As a general matter, however, the complaint sufficiently pleads Eighth Amendment claims regarding the failure to properly treat Plaintiff for exposure to bloodborne pathogens after the two suicide attempts, exposing him to harm on multiple occasions, and failing to properly treat his PTSD. At this early stage, the Court need not delve deeper into Plaintiff's specific circumstances and whether he actually faced a serious health risk. See generally (indicating that blood-on-skin exposure can, depending on the circumstances, pose virtually no health risk). However, that does not end the Court's analysis.

Section 1983 creates a cause of action based on personal liability and predicated upon fault; thus, "to be liable under [Section] 1983, an individual defendant must have caused or participated in a constitutional deprivation." Pepper v. Village of Oak Park, 430 F.3d 809, 810 (7th Cir. 2005) (citations omitted). The respondeat superior doctrine-supervisory liability- does not apply to actions filed under 42 U.S.C. § 1983. See, e.g., Kinslow v. Pullara, 538 F.3d 687, 692 (7th Cir. 2008). Allegations that senior officials were personally responsible for creating the policies, practices and customs that caused a constitutional deprivation can, however, suffice to demonstrate personal involvement for purposes of Section 1983 liability. See Doyle v. Camelot Care Centers, Inc., 305 F.3d 603, 615 (7th Cir. 2002).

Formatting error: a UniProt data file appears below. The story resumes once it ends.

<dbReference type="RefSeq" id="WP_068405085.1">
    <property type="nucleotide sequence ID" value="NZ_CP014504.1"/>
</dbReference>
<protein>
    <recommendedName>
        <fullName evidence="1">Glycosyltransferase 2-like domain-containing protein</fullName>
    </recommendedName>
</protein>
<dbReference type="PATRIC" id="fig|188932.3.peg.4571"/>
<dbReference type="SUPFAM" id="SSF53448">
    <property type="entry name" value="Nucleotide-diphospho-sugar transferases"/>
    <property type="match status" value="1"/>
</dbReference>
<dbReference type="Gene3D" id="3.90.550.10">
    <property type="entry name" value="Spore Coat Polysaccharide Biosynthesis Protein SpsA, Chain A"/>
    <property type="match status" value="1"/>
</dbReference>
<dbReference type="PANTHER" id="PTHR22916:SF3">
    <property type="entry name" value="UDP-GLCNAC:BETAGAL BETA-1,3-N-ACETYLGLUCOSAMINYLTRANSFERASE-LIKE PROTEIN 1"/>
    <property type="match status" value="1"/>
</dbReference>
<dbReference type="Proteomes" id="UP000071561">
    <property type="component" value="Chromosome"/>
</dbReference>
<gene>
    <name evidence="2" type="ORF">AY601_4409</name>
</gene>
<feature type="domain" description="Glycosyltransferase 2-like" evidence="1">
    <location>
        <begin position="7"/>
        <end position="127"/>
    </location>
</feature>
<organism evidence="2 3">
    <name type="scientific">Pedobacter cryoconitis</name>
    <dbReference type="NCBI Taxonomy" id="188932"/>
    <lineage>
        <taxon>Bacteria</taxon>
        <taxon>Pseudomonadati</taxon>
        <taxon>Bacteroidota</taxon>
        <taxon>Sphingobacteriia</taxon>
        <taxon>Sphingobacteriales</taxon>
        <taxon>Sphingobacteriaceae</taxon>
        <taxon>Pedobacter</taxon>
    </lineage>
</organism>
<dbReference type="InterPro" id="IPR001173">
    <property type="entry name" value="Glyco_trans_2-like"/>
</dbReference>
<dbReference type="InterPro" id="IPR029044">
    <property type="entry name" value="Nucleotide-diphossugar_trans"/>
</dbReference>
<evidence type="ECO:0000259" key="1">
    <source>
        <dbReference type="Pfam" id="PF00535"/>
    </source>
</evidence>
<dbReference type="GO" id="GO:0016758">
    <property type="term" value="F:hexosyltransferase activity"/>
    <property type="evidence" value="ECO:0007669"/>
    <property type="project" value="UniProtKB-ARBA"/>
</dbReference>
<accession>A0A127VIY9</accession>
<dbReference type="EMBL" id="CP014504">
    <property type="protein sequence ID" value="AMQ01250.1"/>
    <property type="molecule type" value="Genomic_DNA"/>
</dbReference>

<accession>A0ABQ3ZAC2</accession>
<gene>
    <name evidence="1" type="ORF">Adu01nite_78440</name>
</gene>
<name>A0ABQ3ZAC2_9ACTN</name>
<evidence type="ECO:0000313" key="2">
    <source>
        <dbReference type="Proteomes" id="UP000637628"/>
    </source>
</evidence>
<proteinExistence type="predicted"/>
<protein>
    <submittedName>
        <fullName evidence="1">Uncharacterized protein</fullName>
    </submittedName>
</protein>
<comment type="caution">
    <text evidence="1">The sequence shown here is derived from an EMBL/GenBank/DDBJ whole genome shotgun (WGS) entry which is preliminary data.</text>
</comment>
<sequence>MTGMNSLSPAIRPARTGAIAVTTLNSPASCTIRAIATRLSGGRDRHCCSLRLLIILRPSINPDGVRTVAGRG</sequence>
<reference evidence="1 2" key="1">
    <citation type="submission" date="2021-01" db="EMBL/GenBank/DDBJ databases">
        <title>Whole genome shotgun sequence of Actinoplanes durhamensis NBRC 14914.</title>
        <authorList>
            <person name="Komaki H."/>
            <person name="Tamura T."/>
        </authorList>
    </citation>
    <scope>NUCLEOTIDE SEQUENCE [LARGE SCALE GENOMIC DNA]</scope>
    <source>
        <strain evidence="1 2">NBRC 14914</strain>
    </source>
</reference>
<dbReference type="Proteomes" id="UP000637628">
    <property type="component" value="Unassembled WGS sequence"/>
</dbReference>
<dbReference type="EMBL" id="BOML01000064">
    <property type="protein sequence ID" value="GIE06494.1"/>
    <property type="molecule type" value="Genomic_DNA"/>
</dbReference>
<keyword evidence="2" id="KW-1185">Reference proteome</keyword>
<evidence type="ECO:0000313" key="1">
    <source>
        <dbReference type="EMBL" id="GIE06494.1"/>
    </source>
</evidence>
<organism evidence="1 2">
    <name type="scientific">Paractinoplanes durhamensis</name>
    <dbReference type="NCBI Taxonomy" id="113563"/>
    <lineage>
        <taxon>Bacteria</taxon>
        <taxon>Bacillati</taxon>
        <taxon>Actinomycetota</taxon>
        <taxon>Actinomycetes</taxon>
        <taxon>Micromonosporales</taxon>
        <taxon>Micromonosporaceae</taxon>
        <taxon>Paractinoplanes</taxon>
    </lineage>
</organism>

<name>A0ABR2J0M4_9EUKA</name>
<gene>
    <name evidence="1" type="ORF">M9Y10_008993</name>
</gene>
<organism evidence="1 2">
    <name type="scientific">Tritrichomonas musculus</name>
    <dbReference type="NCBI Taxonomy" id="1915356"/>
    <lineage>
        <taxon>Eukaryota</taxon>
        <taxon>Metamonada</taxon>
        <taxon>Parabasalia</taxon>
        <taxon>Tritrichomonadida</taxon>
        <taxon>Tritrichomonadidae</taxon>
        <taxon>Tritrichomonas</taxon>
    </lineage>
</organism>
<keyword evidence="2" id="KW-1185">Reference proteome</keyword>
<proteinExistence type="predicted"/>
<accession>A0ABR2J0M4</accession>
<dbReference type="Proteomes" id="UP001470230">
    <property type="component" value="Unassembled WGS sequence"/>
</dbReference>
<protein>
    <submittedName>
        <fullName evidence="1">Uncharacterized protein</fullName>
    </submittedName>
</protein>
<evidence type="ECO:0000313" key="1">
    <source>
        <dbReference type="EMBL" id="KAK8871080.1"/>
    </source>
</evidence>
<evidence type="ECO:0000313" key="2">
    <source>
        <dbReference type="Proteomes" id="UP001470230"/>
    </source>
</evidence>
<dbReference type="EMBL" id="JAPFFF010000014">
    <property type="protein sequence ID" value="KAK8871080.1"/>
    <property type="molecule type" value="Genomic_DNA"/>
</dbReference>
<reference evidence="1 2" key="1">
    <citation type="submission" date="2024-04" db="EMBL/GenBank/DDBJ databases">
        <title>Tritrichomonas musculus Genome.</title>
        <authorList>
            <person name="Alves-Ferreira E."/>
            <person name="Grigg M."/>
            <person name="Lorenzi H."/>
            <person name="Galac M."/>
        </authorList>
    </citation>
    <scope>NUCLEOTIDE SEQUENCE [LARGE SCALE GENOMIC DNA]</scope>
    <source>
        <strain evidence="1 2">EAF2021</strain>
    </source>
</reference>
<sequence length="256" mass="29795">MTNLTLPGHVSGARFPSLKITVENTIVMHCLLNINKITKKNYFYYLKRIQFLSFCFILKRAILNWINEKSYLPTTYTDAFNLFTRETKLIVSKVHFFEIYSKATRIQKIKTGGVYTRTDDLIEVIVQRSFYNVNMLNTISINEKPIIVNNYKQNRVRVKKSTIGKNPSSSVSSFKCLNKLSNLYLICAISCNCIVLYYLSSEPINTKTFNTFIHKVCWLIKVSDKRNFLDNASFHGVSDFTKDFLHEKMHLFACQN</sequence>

Warden Duncan, Assistant Warden Moore, Medical Administrator Cunningham, and social workers Ms. New, Ms. Davis, and Ms. Arnold, are all named as defendants, but only Warden Duncan is mentioned in the narrative portion of the complaint. Merely naming a defendant in the caption is insufficient to state a claim. See Collins v. Kibort, 143 F.3d 331, 334 (7th Cir. 1998). Therefore, Assistant Warden Moore, Medical Administrator Cunningham, Ms. New, Ms. Davis and Ms. Arnold will all be dismissed without prejudice.

In the complaint Plaintiff states, "On September 6th, 2014 I filed yet another grievance[;] I received no response from the grievance officer, or Warden Steven Duncan." (Doc. 1, p. 14). Elsewhere in the complaint, relative to Plaintiff's efforts to exhaust administrative remedies before filing suit, he states that he filed multiple grievances but did not receive a reply within 30 days, as prescribed by Illinois law. There is no indication that the grievance was sent to Warden Duncan, and only emergency grievances are routed directly to the warden of an institution; otherwise, the warden is the last step in the institutional grievance process. See 20 Ill. Adm. Code 504.830-504.840. Thus, the Court cannot reasonably infer that the warden received the grievance. For these reasons, under the Twombly pleading standard, Plaintiff has failed to state a claim against Warden Duncan. Duncan, like the other defendants, will be dismissed without prejudice.

Plaintiff will be given an opportunity to file an amended complaint.

Motion for Counsel